Melbourne’s growing population can be accommodated in areas close to urban amenities through high density living. High density living supports Australia and Victoria’s commitment to compact cities, as advocated by the United Nations New Urban Agenda.
Apartments account for approximately a third of new dwellings being built in Melbourne. However, most apartment development has occurred in the inner city and a few middle-ring hotspots, the majority being relatively expensive, small 1 and 2-bedroom apartments built for an investor market. Many of these apartments are badly designed, delivering poor energy efficiency and liveability.
Newly constructed higher density apartments are not providing affordable housing, or the mix of housing types required to support diverse neighbourhoods. Housing supply is misaligned with the type of housing Melburnians need and want. Without integrated planning and inclusionary zoning, private apartment development puts pressure on existing services and infrastructure, and contributes to gentrification. Poorly located and managed high-rise apartments can also have negative health impacts for residents. Higher density housing needs to be well-designed and located near public and active transport infrastructure, shops and services, schools, and public open space.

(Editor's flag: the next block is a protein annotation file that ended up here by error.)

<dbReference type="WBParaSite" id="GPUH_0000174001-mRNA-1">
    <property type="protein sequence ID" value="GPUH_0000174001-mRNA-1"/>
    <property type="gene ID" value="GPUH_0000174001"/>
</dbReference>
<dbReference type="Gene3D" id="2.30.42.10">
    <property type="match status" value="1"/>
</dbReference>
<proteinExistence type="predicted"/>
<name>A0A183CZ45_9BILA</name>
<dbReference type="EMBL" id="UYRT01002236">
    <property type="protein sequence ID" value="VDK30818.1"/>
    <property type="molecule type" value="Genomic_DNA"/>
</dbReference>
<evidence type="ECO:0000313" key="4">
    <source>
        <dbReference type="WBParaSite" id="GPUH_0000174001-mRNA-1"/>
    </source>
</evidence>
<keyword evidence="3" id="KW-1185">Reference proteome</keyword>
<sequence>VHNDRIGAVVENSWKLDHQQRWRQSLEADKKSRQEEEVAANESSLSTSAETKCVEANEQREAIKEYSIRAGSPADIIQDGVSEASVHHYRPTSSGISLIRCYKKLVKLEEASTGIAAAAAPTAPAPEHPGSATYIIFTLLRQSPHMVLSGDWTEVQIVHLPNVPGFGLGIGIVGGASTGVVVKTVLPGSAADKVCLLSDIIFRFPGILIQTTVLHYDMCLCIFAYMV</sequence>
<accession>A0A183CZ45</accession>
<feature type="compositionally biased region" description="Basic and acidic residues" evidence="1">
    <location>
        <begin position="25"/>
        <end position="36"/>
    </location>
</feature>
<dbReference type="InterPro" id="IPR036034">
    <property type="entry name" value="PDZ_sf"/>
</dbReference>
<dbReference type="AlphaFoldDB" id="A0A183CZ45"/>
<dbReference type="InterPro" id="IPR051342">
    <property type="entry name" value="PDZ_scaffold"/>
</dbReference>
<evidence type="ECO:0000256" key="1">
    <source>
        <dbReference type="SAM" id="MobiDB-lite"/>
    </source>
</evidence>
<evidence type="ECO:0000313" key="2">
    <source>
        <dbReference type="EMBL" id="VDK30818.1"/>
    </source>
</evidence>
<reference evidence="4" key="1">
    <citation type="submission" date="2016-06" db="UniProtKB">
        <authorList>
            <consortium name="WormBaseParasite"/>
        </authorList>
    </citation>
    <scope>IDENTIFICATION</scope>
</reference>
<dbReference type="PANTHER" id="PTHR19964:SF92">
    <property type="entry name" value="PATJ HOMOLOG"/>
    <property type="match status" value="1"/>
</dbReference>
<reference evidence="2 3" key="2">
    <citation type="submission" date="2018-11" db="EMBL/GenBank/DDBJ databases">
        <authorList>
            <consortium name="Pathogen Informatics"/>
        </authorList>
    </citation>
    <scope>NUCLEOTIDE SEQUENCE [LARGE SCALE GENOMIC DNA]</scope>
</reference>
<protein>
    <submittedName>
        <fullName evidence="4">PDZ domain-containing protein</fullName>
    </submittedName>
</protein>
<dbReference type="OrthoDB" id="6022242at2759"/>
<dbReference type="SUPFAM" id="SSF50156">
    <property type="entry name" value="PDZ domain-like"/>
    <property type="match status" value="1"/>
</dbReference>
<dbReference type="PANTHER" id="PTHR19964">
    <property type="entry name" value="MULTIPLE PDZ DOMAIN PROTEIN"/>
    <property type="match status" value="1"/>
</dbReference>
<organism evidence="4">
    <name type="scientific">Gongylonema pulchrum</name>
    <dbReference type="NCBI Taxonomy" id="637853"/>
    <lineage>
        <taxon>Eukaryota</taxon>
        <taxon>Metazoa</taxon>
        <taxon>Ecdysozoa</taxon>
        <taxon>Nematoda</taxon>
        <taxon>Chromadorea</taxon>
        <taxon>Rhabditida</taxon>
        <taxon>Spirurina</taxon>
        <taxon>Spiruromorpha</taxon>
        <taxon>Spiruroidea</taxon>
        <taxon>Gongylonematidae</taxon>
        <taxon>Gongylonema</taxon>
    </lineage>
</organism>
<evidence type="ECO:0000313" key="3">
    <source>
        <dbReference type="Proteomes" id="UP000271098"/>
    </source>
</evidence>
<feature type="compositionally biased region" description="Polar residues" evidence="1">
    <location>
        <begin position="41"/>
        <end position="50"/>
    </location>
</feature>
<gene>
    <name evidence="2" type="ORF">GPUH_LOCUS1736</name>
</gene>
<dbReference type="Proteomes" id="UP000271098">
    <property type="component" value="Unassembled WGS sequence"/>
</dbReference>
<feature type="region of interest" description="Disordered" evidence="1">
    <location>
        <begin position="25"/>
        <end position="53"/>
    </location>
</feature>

This policy brief highlights three key challenges in providing higher density housing for a healthy, liveable Melbourne: promoting affordable and diverse higher density development that aligns with housing needs; future-proofing apartment design for changes in resident need and use; and evaluating and promoting innovative models for improved higher density housing.